Yes, it’ll be called Xbox Forever.
Why gamers think that Microsoft will launch the next Xbox later than 2012 is beyond me. It’s only common sense and normal business protocol. The Xbox 360 has done its best. Billions of dollars have been earned, tens of millions of fans have been added, Xbox Live is here to stay, now stronger than ever, and the exclusives have served Microsoft and their publishes well.
There’s just one problem, though: the Xbox 360 is getting old. Now, well past five years, the Xbox 360 has earned respect globally. Virtually all developers have tried their hands on the console, and many have made fortunes developing for it. Microsoft knows this, and they’re strategy shows that soon, the console will be left behind for its new sibling.
In 2012, the old box will celebrate its seventh birthday, which would make it the longest a console has remained in one generation before next gen systems were announced. Don’t be fooled, the advent of Kinect and Xbox 360 Slim were created only to add a little life into the fledgling system. Microsoft planned this well, too:
Kinect will outlast the 360 and be compatible with the next console, and the Slim will still be selling units, by then, selling for dirt cheap.
I Could hear the conversation between Bill Gates and Steve Ballmer as if they were in my living room drinking wine.
In the office, Bill Gates and Steve Ballmer sat comfortably, each sipping wine served by a special waitress. “So, we’ve accomplished what we set out to do in 2005, Ballmer,” Gates sounded as a man beaming with confidence, “I see no reason why we can’t do it all over again – only this time, we’re better positioned, which, naturally, should make our jobs much easier.” Microsoft CEO, Steve Ballmer knew exactly what the co-founder, and now Chairman of his company was getting at. Indeed, we’ve done pretty well, he thought. It was late 2009, and the Xbox 360 still held a decent lead over the PS3. “Of course!” he said vibrantly, as if to show his boss that he’s even more confident.
“The PS3, however, has seen extraordinary growth, boss, and we’d be fools to think Sony would allow us to release our next Xbox before the PS4.” Gates was confused, “what are you getting at?” He asked curiously. Ballmer knew that they’d made many mistakes with the Xbox 360, the most recognizable was the defect that almost killed the console dubbed Red Ring Of Death (RROD). “Well, for one, we must make sure that the hardware is indestructible. And that message must be relayed through a vigorous advertising campaign.”
“And so it will Ballmer,” said Gates, “so it will.”
Suddenly a burst of excitment flooded Gates’ mind like strong alcohol stinging the human veins. “Here’s what will do: we need to pay a developer to build a brand new IP for the new console. Let’s do something in the lines of Uncharted for the PS3. Get the new 343 Industries up to speed with the console’s specs so they could start developing a new Halo title to release day and date with it,” Gates was on a roll now.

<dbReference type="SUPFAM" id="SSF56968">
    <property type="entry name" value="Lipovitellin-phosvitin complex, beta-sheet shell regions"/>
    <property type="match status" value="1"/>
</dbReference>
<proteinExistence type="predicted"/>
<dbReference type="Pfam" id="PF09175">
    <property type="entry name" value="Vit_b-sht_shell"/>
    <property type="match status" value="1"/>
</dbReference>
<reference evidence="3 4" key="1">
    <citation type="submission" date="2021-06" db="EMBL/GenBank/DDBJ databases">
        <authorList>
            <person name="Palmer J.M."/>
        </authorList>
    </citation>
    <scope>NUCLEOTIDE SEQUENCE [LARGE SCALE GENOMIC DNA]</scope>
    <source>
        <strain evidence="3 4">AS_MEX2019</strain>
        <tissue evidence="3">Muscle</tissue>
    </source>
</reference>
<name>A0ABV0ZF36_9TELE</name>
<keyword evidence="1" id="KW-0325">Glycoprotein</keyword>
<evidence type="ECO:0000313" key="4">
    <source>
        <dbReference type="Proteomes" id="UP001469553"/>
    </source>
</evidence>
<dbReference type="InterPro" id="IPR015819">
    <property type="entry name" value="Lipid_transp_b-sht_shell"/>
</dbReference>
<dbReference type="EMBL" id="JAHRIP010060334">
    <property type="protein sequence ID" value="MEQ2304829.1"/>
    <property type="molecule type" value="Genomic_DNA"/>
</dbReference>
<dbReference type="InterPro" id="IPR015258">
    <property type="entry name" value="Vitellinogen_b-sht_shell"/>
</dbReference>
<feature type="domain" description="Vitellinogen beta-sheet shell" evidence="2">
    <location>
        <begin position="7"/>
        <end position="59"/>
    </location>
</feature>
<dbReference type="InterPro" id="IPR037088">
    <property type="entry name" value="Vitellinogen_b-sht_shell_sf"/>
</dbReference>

“Even if Sony’s foolish enough to release the PS4 later than 2012, let’s make sure the new Xbox is so powerful that their old quote “only on the PS3″ will be banished.” I hate that line, Gates thought.
“Mid 2011, we’ll unleash the hype train,” Ballmer took over. “It’ll be nothing like the world has ever seen before! It’ll be the biggest, most extravagant display of our power.” Intimidate the competition. “By then, Kinect will be upgraded and will be doing the impossible. It’ll make Sony’s MOVE look like it came from the stone age. And once again, we’ll dominate.”
Bill Gates and Steve Ballmer were on their fifth glass of wine, yet the men remained sober. The excitement couldn’t be stalled, disturbed or aborted by nothing, not even alcohol.
“Hello, Kotick’s private line, can I help?” The secretary recognized the name that came up on the caller ID immediately, still, flabbergasted, she managed to sound professional. “Is Mr. Kotick available?” the voice asked. “Sure, yes, he is. Is this Bill Gates?” she couldn’t resist, “Yes indeed,” the man on the other line said with a smile on his face. Obviously, power had afforded him many things, one of the luxuries, getting hold of whoever he wanted to, no matter how busy they were. “Okay Mr. Gates, I’ll get him right away.”
The two men had a quick conversation, and to make a long story short, the next Call of Duty Title would be released three months after the launch of the new system, receiving special edition consoles and all.
Everything’s in place, Gates thought, all but one.
One of the most important aspects of launching a new product is its name. Gates knew this all too well. The Zune flopped because its name never stuck. BING, Microsoft search engine, a combined effort with Yahoo wasn’t having much of an impact on Google because, well, the name didn’t stick. Likewise, Microsoft’s motion control device was changed from Project Natal to Kinect because, to them, the latter sounded much more like something that would easily become ubiquitous with the masses.
“There’s one more thing, sir,” Ballmer said, “it’s name” Gates shot back reading his colleagues mind. “I know exactly what we’ll name the new Xbox.” The room was quite for a moment. Then, with poise, Bill Gates uttered his last few words of the meeting that had went on far too long.
“Because it will be the last home console we manufacture, because there will be no need for another, we’ll call it Xbox Forever.” Ballmer was stunned. Bill Gates getting a name right? Impossible! “I love it!” He shouted.
The CEO then contacted Greenberg and told him the news, the rest was history.